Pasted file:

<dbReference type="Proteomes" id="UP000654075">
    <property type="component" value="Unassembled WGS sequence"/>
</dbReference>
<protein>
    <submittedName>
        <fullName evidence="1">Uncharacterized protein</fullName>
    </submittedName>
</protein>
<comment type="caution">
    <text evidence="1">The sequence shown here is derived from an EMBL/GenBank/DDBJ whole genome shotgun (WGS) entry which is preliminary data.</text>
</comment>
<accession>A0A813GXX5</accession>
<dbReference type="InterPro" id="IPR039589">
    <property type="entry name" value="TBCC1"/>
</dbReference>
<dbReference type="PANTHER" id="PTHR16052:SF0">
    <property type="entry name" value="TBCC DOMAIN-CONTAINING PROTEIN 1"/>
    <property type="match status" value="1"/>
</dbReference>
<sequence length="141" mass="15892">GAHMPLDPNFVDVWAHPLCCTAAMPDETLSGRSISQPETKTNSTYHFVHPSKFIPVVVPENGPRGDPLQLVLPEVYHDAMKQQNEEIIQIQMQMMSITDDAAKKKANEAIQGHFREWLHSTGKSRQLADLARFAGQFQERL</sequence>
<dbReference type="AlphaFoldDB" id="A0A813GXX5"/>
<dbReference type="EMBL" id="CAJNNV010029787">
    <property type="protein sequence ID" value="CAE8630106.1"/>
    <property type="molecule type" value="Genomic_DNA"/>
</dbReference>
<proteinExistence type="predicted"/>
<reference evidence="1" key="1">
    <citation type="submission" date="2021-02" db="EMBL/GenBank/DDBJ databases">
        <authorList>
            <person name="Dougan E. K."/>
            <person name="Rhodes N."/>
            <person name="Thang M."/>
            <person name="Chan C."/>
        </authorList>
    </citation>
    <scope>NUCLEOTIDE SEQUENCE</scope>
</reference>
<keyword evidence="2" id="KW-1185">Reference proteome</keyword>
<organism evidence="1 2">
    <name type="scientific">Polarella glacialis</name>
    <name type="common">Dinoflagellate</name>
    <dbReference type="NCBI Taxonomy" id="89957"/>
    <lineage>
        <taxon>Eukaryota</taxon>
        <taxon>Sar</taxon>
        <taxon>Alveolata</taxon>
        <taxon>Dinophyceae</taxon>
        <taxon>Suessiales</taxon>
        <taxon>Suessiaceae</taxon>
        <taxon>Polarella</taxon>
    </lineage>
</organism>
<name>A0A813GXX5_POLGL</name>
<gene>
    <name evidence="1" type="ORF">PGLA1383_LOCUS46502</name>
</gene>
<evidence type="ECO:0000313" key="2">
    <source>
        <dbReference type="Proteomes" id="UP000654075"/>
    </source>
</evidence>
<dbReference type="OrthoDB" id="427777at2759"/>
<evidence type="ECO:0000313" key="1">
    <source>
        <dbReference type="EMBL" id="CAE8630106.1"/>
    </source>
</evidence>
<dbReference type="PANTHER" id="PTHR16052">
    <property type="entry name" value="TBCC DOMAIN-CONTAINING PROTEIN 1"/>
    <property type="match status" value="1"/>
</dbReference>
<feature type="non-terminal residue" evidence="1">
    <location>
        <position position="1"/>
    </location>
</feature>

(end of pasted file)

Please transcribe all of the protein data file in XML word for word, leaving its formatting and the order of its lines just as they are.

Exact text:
<dbReference type="Proteomes" id="UP000654075">
    <property type="component" value="Unassembled WGS sequence"/>
</dbReference>
<protein>
    <submittedName>
        <fullName evidence="1">Uncharacterized protein</fullName>
    </submittedName>
</protein>
<comment type="caution">
    <text evidence="1">The sequence shown here is derived from an EMBL/GenBank/DDBJ whole genome shotgun (WGS) entry which is preliminary data.</text>
</comment>
<accession>A0A813GXX5</accession>
<dbReference type="InterPro" id="IPR039589">
    <property type="entry name" value="TBCC1"/>
</dbReference>
<dbReference type="PANTHER" id="PTHR16052:SF0">
    <property type="entry name" value="TBCC DOMAIN-CONTAINING PROTEIN 1"/>
    <property type="match status" value="1"/>
</dbReference>
<sequence length="141" mass="15892">GAHMPLDPNFVDVWAHPLCCTAAMPDETLSGRSISQPETKTNSTYHFVHPSKFIPVVVPENGPRGDPLQLVLPEVYHDAMKQQNEEIIQIQMQMMSITDDAAKKKANEAIQGHFREWLHSTGKSRQLADLARFAGQFQERL</sequence>
<dbReference type="AlphaFoldDB" id="A0A813GXX5"/>
<dbReference type="EMBL" id="CAJNNV010029787">
    <property type="protein sequence ID" value="CAE8630106.1"/>
    <property type="molecule type" value="Genomic_DNA"/>
</dbReference>
<proteinExistence type="predicted"/>
<reference evidence="1" key="1">
    <citation type="submission" date="2021-02" db="EMBL/GenBank/DDBJ databases">
        <authorList>
            <person name="Dougan E. K."/>
            <person name="Rhodes N."/>
            <person name="Thang M."/>
            <person name="Chan C."/>
        </authorList>
    </citation>
    <scope>NUCLEOTIDE SEQUENCE</scope>
</reference>
<keyword evidence="2" id="KW-1185">Reference proteome</keyword>
<organism evidence="1 2">
    <name type="scientific">Polarella glacialis</name>
    <name type="common">Dinoflagellate</name>
    <dbReference type="NCBI Taxonomy" id="89957"/>
    <lineage>
        <taxon>Eukaryota</taxon>
        <taxon>Sar</taxon>
        <taxon>Alveolata</taxon>
        <taxon>Dinophyceae</taxon>
        <taxon>Suessiales</taxon>
        <taxon>Suessiaceae</taxon>
        <taxon>Polarella</taxon>
    </lineage>
</organism>
<name>A0A813GXX5_POLGL</name>
<gene>
    <name evidence="1" type="ORF">PGLA1383_LOCUS46502</name>
</gene>
<evidence type="ECO:0000313" key="2">
    <source>
        <dbReference type="Proteomes" id="UP000654075"/>
    </source>
</evidence>
<dbReference type="OrthoDB" id="427777at2759"/>
<evidence type="ECO:0000313" key="1">
    <source>
        <dbReference type="EMBL" id="CAE8630106.1"/>
    </source>
</evidence>
<dbReference type="PANTHER" id="PTHR16052">
    <property type="entry name" value="TBCC DOMAIN-CONTAINING PROTEIN 1"/>
    <property type="match status" value="1"/>
</dbReference>
<feature type="non-terminal residue" evidence="1">
    <location>
        <position position="1"/>
    </location>
</feature>